Anyone who has attended law school is well aware of the fanatical attention that is paid each spring to the latest U.S. News & World Report rankings. Law students fret over what the rankings mean for their employment opportunities, administrators consider how the rankings will affect their current positions and salaries, and prospective applicants categorize their “reach” and “safety” schools based on the numbers. If a school’s ranking takes a substantial tumble, it’s not unheard of for the top students to jump ship, transferring to higher-ranked schools. And although everyone plays along with this annual ritual, most know that U.S. News rankings are not necessarily the best indicator of a quality legal education.
In an article for Washington Monthly, Alan B. Morrison of George Washington Law argues that the influence wielded by U.S. News rankings “might be warranted if the ratings were based on solid methodology, but they are not.” For example, he questions the soundness of valuing a “3.4 [GPA] in electrical engineering from MIT as . . . worse than a 3.8 in the history of cinema from Podunk State,” as well as of the assumption that undergraduate institutions use the same curve for grading. Further, he criticizes the lack of consideration of certain factors, such as location, that may be very important to some students but wholly irrelevant to others. “The goal of any information system about educational institutions should not be just to provide students with facts,” he asserts, “but also guidance to help them think through the decisional process, including what factors may be important to at least some applicants and why.”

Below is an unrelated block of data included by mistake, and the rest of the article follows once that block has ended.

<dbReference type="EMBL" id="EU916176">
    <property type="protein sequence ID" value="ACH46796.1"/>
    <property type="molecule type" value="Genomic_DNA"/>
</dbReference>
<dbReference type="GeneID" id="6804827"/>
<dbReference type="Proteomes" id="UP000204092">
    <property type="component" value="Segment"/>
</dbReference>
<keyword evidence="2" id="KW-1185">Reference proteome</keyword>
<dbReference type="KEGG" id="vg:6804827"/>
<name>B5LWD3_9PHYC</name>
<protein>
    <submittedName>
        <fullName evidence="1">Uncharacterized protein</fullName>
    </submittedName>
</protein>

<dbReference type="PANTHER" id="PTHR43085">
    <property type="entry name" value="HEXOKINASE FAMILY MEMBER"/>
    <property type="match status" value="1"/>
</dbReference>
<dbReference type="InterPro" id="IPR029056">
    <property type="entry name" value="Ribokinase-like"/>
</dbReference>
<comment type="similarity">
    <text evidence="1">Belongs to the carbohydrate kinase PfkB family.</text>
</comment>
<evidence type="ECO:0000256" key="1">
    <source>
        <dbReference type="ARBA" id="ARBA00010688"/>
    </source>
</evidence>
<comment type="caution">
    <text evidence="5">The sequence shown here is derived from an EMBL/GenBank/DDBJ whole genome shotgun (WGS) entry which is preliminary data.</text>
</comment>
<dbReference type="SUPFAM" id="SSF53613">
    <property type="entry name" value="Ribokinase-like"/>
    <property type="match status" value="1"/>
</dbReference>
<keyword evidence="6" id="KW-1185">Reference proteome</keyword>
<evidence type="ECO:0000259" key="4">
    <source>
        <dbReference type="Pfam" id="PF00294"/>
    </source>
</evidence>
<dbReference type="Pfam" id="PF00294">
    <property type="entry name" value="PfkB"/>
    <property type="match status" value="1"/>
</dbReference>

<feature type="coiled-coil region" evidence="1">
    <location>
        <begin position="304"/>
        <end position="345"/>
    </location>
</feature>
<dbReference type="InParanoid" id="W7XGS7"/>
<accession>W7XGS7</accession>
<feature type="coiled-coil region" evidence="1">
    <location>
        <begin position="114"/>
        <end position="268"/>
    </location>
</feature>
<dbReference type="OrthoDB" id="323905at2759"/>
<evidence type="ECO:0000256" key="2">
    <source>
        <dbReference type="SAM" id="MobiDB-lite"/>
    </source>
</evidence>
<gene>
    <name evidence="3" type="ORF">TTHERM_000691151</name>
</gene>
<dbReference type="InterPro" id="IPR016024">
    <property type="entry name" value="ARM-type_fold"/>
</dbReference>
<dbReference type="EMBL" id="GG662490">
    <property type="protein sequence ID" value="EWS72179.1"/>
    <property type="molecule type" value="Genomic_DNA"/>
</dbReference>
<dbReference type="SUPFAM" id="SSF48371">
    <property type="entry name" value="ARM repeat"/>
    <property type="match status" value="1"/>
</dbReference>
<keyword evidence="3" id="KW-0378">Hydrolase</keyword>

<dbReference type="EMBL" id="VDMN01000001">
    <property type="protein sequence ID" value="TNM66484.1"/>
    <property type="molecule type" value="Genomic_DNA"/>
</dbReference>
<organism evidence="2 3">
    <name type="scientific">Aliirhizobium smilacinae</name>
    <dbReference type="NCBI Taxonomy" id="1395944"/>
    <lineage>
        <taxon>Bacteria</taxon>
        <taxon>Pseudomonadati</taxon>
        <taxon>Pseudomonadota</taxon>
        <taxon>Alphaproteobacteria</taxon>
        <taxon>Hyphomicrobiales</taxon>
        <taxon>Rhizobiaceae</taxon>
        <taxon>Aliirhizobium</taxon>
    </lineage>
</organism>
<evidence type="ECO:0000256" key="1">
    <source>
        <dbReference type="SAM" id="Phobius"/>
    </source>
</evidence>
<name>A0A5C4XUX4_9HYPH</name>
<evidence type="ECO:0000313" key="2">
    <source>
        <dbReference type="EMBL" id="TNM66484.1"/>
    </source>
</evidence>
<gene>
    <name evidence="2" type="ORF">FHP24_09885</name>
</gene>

One of the most fundamentally flawed aspects of the system, Morrison says, is that it assumes there is a “uniformly agreed upon definition of law school quality and that U.S. News uses it in creating its rankings.” Because there is no acknowledgment of subjective measures of value, there is bound to be disagreement about the rankings ‒ particularly among similarly ranked institutions. To see what a more practical set of guidelines would look like, check out Morrison’s own list of relevant factors for law school applicants to consider.